28 April 1995

Non-farm pesticide widespread in water

By Liz Mason

MOST groundwater pollution is caused by non-agricultural pesticides, says a report for the National Rivers Authority.

It says pesticides, used on roads and railway lines, are widespread in groundwaters and a detailed survey is needed to assess their impact.

"The land use with least known about it, but with the most observed impact on groundwater, is the non-agricultural use for weed control on our road and rail systems," says the report by the Water Research Council.

Non-agricultural use of atrazine and simazine has been banned by MAFF, forcing a switch to alternatives. Tests to detect these, and other new pesticides, in water are being "actively pursued", says the report.

It summarises results of long-term studies on the River Granta catchment near Cambridge, which lies on a chalk aquifer, and Assarts Farm, near Warsop, Notts on Sherwood Sandstone.

The research, which began in 1984, shows that under normal agricultural use, most acid herbicides, including isoproturon and the carbamates, are rarely detected below 3m from the soil surface.

Present little threat

They are "believed to present little threat to groundwater quality", the report says.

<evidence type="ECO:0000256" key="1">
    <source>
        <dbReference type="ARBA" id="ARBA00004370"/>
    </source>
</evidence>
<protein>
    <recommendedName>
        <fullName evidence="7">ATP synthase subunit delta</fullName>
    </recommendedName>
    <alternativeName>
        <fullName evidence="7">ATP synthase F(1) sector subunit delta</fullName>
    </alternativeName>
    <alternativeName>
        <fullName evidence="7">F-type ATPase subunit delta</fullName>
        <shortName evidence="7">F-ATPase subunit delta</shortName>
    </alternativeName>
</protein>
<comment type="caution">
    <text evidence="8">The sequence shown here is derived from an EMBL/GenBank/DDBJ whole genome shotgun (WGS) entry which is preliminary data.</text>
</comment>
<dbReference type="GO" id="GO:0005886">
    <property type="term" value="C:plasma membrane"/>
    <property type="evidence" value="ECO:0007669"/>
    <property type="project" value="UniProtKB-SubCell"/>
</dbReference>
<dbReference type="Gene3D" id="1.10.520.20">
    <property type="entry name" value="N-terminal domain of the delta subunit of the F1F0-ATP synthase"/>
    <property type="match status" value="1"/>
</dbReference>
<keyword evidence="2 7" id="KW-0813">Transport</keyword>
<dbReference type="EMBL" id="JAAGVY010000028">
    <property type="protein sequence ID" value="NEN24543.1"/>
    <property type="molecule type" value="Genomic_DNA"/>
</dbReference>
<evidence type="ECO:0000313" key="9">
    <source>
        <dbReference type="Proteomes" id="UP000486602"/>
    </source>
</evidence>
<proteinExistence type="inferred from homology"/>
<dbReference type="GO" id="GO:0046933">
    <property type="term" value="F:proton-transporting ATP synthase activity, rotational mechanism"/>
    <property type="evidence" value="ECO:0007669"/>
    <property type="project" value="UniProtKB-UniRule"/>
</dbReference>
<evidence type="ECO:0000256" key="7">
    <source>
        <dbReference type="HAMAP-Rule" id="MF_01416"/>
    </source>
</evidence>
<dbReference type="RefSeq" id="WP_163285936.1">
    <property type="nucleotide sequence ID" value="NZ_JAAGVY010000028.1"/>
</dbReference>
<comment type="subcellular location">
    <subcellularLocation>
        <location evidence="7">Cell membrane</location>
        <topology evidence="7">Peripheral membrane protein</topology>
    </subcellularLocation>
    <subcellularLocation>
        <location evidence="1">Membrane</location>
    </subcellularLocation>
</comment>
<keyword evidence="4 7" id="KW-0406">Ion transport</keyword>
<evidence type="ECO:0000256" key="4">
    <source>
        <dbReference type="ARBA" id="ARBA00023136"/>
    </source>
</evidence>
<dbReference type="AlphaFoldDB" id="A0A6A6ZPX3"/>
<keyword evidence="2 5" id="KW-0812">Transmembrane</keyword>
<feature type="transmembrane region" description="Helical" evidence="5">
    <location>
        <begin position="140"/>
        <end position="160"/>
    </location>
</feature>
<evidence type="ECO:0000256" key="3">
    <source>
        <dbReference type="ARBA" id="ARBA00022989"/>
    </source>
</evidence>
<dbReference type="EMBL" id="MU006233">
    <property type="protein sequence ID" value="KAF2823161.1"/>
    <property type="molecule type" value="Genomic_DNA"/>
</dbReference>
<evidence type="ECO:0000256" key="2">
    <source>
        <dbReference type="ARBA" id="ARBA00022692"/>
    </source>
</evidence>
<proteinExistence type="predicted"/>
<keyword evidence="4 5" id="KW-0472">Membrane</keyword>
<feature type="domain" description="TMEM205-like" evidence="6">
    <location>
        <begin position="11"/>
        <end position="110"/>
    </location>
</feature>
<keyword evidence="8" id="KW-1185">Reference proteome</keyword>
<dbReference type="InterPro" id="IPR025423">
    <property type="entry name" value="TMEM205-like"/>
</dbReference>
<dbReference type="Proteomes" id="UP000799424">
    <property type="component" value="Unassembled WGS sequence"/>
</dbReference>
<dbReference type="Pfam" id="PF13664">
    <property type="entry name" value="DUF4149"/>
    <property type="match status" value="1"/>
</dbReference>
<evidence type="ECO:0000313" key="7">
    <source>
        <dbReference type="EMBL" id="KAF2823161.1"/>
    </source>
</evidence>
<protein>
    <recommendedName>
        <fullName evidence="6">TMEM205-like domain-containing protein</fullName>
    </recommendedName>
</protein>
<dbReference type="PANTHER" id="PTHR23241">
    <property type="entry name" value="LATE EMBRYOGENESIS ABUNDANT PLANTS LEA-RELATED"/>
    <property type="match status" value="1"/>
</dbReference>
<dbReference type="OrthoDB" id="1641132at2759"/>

"Triazines are more persistent beneath crops and do present a distinct threat to groundwater quality," it adds. "Mecoprop, an acid herbicide, appears to be persistent in sandstone but there is no evidence of deep penetration."

Surface water monitoring showed more pesticides at higher concentrations in the winter when river flows were highest. "Simazine occurs quite commonly but the most common pesticide in the Granta is isoproturon," it says. In the winter months it "consistently exceeds" the ECs limit for drinking water.

Other recommendations made by the report include:

lA study into transformation products (TPs) produced by the breakdown of pesticides in the environment.

lA study to determine the rate of breakdown of major pesticides.

lA comprehensive database of the physical and chemical properties of pesticides and their TPs.

lA review of UK research into the transport and into the fate of pesticides.

Another NRA report, due to be published this summer, is expected to update the status of pesticides in aquifers. &#42